"We could have the Democratic negative campaign this year," said Fred Steeper, a Republican pollster who will be part of Bush's operation. "The presidential campaign may be starting right now."

    Finally, there is an apparent hunger in the media, now that the impeachment process is over, to move the story further and faster than some of the candidates had expected, with intensive coverage, early horse-race polls and forward-leaning speculation about a campaign that hasn't penetrated the consciousness of the public. Meaningless as many strategists believe the early polls are, there is pressure inside campaigns to respond to negative news.

    Gore, for one, has accelerated his timetable and begun trying to define himself to voters earlier than planned. On the day he left for New Hampshire and Iowa, Gore was armed with a new, more personal speech, designed to do just that. A senior Gore adviser said the vice president had decided to take advantage of the early attention to the campaign.

    "There is an opening to present the vice president as a candidate and get more attention and coverage than we'd otherwise get and to communicate in a more substantial way than you might expect 17 or 18 months before the election," he said.

    The unexpected clarity of the Democratic race has forced both Gore and Bradley to move more rapidly to organize the key early states of Iowa and New Hampshire. Showing a presence in those states -- by sending in organizers or opening offices -- has taken precedence over conserving resources.

    For Bradley, this early start is especially crucial. If he beats Gore in either of those states, the race will change quickly and fundamentally. If he doesn't, it will end there. "The Bradley campaign is sort of down to a two-day sale," said Democratic pollster Geoff Garin.

    Republicans other than Bush and Dole face a problem of a different sort: They must do whatever they can to attract attention -- even if it means making themselves the butt of jokes. That is why on St. Patrick's Day, former Tennessee governor Lamar Alexander, magazine publisher Malcolm S. "Steve" Forbes and conservative commentator Patrick J. Buchanan all found themselves in Nashua, N.H., at the Wild Irish Breakfast, an annual political roast and charity fund-raiser.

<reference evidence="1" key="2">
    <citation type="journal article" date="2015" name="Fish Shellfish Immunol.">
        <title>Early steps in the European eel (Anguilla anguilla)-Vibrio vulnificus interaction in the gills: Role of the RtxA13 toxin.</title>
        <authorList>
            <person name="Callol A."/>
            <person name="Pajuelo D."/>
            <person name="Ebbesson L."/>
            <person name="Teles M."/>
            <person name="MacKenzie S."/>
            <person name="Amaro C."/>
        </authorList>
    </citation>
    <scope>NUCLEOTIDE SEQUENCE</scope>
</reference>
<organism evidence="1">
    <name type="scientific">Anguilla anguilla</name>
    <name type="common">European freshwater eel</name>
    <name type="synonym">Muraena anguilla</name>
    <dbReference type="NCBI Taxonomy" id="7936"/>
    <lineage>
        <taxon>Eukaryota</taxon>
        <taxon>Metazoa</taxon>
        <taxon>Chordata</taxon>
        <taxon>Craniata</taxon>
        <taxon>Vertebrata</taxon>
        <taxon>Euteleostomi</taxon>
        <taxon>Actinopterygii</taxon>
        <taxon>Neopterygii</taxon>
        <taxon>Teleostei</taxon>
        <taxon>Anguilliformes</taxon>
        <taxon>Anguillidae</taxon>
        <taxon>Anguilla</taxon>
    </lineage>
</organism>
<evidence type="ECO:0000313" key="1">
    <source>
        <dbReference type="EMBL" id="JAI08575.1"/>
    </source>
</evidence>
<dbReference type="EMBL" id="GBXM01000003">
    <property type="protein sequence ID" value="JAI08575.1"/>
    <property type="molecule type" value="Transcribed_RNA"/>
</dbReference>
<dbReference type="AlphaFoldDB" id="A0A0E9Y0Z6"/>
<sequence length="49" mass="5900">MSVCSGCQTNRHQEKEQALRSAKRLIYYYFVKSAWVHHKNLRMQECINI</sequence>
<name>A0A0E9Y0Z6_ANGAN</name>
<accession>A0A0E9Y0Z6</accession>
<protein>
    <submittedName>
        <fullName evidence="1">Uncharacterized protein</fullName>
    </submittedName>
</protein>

One speaker described Forbes's reaction to his first subway ride: "I never saw so many people. They were crowded in like caviar." Another said of Alexander: "Lamar actually experimented with having a personality in college." For the candidates, the only consolation was in knowing the GOP race will be over before next year's breakfast.

    Presidential campaigns are episodic and unpredictable; defining moments often come clear only in retrospect. Looking back, say a number of political strategists, the most significant event of Campaign 2000 to date may have been last year's midterm elections, which were shaped by the impeachment process. Democrats, who gained seats, emerged united and energized. Republicans finished demoralized and in disarray. As a result, among the presidential candidates, there were clear winners and losers.

    On the Democratic side, the winners were Gore, the principal beneficiary of a party that had united to defend Clinton against the Republican-led impeachment process.

    "Within the Democratic Party, the predominant sentiment is to affirm Clinton's direction, of which Gore is the strongest representative," said Democratic pollster Stan Greenberg. "The mood of the Democratic electorate favors continuity, but Al Gore's got to go out and prove it."

    To a lesser extent, the 1998 elections boosted Bradley, who found himself in a head-to-head contest with the vice president far sooner and at less cost than he ever imagined.

    Late last year, Gore appeared likely to face a spirited, multi-candidate field of challengers. But one by one, all but Bradley passed up the race: Sens. Bob Kerrey of Nebraska, John F. Kerry of Massachusetts and Paul Wellstone of Minnesota, civil rights leader Jesse L. Jackson and, most significant of all, House Minority Leader Richard A. Gephardt (Mo.), who set his sights on winning back the House and ascending to speaker in 2001.

    Had the election gone differently, had the party appeared fractured, had Clinton's support been less, Gore would have emerged a more vulnerable candidate and likely would have faced more challengers for the party's nomination.

    Gore moved to exploit this sense of party unity by asking for and receiving Gephardt's early endorsement, unveiled amid much staff secrecy on the March 15 trip to New Hampshire and Iowa. The endorsement was meant to symbolize an easing of tensions between Clinton's centrist New Democrats and Gephardt's left-leaning, union-dominated, congressional wing of the party.